I didn’t watch the Super Bowl. Is anyone surprised? And while the internet is all abuzz about how misogynistic the Super Bowl Ads were this year…I’m not going to discuss that either. Yes, shocking! How could I possibly resist the intersection of media and gender?

    Because Riese over at Autostraddle wrote the most amazing takedown of Taylor Swift and the Grammys. That’s how. And oh boy, it touches on virgin/whore complexes, and copycat songwriting, and the perpetually perceived purity of childhood. And she’s got awesome charts and awesome comparison pictures between Taylor Swift and Lady Gaga, and has quotes like this:

    Let’s bring it back around to the lady that obvs should’ve won: Lady Fucking Gaga. Lady Gaga is viscous hungry sex in hellfire. She’s more theatrical than Broadway and every night she sings in romantic open fists. Lady Gaga opens her dress, extracts her gut, assembles it in shapes splashed in sinister glitter and then shatters her dangerous violent diamonds onto the piano and screams FIRE and it sounds like bad romance. She wants your ugly, she wants your disease, and she’s everything Taylor Swift will never be. Punks don’t win awards, they eat awards.

    Yeah. I don’t need to talk about the Super Bowl. Or anything else. Just go read it.

  • Just Take the Trolley

    Photo courtesy of Thomas Hawk.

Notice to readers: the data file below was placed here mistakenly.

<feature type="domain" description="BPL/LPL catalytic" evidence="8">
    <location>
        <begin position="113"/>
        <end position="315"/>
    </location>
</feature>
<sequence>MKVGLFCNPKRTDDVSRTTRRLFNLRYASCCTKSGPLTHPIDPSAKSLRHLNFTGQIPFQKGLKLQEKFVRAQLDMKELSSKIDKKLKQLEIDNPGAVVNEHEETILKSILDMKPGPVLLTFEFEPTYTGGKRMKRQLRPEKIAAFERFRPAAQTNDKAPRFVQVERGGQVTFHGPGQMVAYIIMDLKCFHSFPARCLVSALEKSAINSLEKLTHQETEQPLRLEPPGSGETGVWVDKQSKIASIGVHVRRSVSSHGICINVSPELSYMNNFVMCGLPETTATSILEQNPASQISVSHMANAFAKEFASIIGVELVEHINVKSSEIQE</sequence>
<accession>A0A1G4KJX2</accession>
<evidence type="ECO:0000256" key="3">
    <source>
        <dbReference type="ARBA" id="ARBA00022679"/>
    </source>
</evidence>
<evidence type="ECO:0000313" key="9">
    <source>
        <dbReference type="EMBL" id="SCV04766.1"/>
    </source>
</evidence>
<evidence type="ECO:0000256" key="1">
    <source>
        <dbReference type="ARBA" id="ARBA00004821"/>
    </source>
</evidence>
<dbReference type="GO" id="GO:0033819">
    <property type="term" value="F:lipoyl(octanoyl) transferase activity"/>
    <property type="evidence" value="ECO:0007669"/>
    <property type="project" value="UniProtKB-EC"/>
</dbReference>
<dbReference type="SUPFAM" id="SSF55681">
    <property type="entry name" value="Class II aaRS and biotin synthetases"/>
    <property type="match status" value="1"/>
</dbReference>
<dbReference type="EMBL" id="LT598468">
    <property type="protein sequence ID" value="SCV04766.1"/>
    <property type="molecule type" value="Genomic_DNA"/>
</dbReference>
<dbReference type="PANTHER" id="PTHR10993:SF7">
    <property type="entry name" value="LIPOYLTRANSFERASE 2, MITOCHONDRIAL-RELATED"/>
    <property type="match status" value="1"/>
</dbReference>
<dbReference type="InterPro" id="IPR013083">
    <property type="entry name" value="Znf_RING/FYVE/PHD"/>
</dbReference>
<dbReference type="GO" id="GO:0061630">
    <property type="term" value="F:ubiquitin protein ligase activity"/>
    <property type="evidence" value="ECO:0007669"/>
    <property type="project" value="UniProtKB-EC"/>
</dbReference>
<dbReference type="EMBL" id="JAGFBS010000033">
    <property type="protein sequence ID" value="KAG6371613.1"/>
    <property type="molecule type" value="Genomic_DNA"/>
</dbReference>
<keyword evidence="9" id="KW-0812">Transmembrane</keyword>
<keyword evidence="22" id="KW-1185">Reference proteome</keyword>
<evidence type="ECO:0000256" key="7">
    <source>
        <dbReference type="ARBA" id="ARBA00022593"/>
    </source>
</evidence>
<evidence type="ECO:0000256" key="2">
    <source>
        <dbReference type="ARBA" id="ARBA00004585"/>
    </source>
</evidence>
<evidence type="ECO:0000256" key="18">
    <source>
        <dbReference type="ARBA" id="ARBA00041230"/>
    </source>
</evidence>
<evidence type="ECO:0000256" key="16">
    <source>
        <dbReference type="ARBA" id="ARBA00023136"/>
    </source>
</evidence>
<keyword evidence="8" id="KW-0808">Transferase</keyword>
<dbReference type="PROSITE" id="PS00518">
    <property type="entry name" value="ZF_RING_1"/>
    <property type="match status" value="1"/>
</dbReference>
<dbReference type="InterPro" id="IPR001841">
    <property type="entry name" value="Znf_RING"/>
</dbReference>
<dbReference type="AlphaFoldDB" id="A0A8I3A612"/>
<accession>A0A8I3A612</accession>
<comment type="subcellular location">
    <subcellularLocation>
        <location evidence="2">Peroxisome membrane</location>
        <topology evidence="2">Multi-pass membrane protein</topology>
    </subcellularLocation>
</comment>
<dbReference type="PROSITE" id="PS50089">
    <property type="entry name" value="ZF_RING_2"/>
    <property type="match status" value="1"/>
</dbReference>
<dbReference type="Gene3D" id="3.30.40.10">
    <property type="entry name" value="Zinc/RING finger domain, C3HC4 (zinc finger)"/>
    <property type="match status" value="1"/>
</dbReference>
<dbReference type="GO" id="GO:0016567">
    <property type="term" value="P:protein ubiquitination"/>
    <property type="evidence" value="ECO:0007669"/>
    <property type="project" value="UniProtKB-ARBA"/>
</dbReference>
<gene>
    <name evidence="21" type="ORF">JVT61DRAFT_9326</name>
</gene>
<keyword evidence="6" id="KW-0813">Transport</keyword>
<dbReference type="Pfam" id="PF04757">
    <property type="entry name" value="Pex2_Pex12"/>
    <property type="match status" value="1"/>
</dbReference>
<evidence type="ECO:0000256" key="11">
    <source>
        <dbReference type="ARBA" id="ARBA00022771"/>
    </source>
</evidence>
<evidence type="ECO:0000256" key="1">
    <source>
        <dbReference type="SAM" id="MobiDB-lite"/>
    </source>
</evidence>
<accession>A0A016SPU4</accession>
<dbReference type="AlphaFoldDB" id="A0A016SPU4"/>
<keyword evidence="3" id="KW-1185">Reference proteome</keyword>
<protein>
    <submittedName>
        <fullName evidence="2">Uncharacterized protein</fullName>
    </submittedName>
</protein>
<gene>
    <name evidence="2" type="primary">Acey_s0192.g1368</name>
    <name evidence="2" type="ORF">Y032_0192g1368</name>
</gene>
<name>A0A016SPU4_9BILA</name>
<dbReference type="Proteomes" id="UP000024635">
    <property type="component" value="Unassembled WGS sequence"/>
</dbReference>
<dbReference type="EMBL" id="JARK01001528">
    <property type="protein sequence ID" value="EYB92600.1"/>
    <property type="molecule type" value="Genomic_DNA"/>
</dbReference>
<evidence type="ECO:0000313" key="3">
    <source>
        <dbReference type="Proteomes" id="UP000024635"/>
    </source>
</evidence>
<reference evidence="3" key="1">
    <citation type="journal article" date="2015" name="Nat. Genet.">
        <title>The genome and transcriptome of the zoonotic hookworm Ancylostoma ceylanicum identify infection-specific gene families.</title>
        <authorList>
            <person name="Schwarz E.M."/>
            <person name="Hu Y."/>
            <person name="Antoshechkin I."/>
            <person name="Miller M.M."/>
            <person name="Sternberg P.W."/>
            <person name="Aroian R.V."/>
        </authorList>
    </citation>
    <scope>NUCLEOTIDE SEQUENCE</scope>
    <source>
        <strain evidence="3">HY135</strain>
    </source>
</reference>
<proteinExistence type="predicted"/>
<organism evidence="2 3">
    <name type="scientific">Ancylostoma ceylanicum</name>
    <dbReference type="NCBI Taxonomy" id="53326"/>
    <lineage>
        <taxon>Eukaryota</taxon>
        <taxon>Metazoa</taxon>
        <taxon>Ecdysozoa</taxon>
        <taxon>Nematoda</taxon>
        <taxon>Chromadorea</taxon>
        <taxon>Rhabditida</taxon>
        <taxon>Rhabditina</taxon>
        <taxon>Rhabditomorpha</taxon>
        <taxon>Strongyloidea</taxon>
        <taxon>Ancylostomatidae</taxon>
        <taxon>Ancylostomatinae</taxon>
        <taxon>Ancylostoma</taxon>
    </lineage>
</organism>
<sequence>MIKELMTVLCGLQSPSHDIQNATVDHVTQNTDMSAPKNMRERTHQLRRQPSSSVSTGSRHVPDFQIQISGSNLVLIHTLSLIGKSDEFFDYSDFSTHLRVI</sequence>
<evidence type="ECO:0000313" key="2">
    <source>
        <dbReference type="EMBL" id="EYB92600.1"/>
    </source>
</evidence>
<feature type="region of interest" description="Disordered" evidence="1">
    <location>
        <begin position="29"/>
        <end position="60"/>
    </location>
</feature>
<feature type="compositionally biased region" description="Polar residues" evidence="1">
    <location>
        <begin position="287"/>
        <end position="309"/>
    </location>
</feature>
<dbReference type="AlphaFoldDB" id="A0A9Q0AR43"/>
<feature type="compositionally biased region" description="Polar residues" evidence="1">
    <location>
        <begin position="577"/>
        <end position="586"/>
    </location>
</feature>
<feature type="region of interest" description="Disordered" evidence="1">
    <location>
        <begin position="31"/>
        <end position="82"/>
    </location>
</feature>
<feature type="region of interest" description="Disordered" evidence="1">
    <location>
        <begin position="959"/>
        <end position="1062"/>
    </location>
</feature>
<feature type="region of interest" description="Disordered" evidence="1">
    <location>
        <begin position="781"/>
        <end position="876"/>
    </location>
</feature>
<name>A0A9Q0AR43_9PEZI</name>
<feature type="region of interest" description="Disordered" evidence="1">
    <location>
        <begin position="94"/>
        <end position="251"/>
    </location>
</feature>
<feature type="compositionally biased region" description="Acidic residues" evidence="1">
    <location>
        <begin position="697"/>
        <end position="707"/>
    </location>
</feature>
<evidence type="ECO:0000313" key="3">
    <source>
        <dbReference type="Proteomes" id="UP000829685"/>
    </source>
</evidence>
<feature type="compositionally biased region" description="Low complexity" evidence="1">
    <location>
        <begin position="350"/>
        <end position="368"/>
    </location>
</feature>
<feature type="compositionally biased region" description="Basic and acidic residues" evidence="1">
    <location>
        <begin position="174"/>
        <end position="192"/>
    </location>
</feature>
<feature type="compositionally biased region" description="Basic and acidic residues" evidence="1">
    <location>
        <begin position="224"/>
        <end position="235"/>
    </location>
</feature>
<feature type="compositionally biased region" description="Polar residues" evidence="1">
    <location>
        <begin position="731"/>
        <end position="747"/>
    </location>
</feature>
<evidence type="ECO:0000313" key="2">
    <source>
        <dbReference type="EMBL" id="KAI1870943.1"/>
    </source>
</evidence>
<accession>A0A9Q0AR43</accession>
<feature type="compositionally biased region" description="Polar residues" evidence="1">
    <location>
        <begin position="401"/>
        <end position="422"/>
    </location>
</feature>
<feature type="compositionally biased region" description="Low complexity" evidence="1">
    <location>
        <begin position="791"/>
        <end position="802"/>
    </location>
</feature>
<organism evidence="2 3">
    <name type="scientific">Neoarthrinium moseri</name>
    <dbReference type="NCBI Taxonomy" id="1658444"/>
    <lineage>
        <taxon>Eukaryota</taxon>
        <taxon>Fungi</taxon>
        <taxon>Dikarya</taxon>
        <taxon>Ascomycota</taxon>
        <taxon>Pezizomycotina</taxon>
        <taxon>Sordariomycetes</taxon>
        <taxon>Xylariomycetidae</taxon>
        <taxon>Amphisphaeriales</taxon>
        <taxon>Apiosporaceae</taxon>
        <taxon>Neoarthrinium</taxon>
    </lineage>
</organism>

I spent some time at the local library this weekend getting some work done. I took some time to graze through some periodicals, including the Utne Reader. It’s been several years since I last picked up the Utne in a tiny Michigan town, and that’s a decision I have come to regret. The January/February 2010 issue has some fantastic articles and dispatches.

    In particular there’s a quick dispatch from the IEEE Spectrum on the coming streetcar revival. Considering I’ve been planning a move to the stereotypical trolley-land of San Francisco in two years, the timing is interesting, to say the least. Nevermind that the true trolleys are the land of tourists and real transportation is on subways and trolley-busses (far less romantic).

    I’m sort of passionate about public transportation. While driving is convenient (and a necessity for my current locale), it stands in stark contrast to my ethics. Cars are perhaps, among other things, a hallmark of American consumption and consumerism. They’re also terribly inefficient in terms of resources, and time & energy waste. And I’m aware that most people who have never lived in a public transport mecca will go on and on and on about how that is false, cars save so much time, blah blah blah.

    I hate to break it to you, but no. They don’t. I’ll concede that they do in public transport black holes, but anyone who’s lived in cities where transportation is essential to the entire population will understand my point. When implemented effectively, public transportation is superior and reduces pollution and the need for resources. It’s why I’m such a huge fan of the bicycle.

    But back to the trolleys. I find them to be exciting. It could potentially be a way to get an effective public transportation system in place without the crazy high costs associated with them. Smaller metropolises could utilize a streetcar system to great effect. The more people we get on mass transit the better. Driving a car is political, and it’s not politics I endorse.